COWEN: Why was China, as a nation or territory, so large so early in world history?

KOYAMA: Yeah, that’s a great question. There are several potential explanations, one of which is geographic. Another one would be an argument from the writing system. But I think the geography story is quite important. Jared Diamond, building on people like Eric Jones, argued that China’s geography . . .

Essentially there are two core geographic regions in China around the Yellow and Yangtze river deltas, which produced a huge amount of grain or rice. If you control those core regions, you can raise large armies. You can have a large population and dominate the subsequent regions.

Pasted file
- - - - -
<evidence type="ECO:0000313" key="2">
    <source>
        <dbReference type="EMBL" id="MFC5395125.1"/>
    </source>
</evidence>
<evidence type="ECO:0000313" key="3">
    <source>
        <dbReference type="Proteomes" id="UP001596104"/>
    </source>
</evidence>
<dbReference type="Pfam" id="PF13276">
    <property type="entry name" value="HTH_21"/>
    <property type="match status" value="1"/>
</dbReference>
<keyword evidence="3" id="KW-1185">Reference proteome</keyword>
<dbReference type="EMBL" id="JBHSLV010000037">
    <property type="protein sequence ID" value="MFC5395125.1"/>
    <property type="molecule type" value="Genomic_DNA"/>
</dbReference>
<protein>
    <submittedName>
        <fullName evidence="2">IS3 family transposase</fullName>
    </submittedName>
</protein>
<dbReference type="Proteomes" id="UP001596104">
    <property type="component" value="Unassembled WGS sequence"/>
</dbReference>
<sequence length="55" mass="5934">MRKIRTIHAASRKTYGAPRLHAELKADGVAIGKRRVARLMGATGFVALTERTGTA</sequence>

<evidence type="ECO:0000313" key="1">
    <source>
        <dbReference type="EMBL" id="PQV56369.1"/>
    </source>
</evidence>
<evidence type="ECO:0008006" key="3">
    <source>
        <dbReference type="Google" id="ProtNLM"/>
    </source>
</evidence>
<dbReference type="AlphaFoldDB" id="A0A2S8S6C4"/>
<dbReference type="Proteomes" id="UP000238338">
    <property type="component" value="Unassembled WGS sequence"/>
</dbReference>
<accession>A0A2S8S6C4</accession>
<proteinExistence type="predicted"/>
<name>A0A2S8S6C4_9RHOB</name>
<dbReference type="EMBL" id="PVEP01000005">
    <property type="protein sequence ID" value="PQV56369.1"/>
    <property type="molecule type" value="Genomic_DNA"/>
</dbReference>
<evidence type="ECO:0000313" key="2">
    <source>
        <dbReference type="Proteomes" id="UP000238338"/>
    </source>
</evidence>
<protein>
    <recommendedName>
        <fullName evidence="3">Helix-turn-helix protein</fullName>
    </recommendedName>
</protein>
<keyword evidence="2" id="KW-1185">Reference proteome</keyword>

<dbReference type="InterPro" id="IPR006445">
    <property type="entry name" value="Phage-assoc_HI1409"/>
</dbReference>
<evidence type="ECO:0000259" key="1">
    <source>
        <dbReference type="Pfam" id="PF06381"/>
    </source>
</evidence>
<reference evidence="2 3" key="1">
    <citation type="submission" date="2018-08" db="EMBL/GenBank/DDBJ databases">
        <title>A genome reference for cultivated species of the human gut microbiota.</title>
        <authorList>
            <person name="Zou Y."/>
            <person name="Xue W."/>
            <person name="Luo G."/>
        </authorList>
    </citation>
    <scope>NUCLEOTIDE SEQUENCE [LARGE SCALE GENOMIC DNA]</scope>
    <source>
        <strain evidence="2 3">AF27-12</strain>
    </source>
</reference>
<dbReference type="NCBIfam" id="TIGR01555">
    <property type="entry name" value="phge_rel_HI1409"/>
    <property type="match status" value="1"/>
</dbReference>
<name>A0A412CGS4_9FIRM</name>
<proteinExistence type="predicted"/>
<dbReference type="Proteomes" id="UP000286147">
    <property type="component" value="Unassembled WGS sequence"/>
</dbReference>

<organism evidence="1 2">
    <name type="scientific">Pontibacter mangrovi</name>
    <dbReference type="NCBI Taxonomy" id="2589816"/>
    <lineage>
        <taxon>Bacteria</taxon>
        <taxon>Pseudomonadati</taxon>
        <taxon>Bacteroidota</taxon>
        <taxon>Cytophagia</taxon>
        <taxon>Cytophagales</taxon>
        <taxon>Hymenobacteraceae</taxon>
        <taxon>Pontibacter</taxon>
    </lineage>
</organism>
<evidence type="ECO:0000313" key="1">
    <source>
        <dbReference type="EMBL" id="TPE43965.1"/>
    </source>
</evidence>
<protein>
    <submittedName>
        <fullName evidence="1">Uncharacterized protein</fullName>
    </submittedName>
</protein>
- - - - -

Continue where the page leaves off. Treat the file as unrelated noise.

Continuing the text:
Whereas, the argument is for Europe that these core regions are, perhaps, arguably more separated by geographical boundaries. The limitation of that argument on its own is that geography is static, so it doesn’t really tell you anything about the timing.

The interesting thing about China, in my view, is not just that it was once unified, or unified early. But it’s persistently unified. It reunifies. Interestingly enough, the periods of de-unification get consistently smaller. So there are always periods where it’s fragmented, like the warlord period in the early 20th century, but over time may become smaller.

Europe doesn’t seem to have that centrifugal force, so a lot of Europe is unified by the Romans, but it’s not able to come back together along those lines later.

And the argument that I put forward in an article with Tuan-Hwee Sng and Chiu Yu Ko of National University of Singapore is that it’s not just the core geographical reason. That’s part of it. But actually, the periodic threat from a nomadic steppe is another key factor.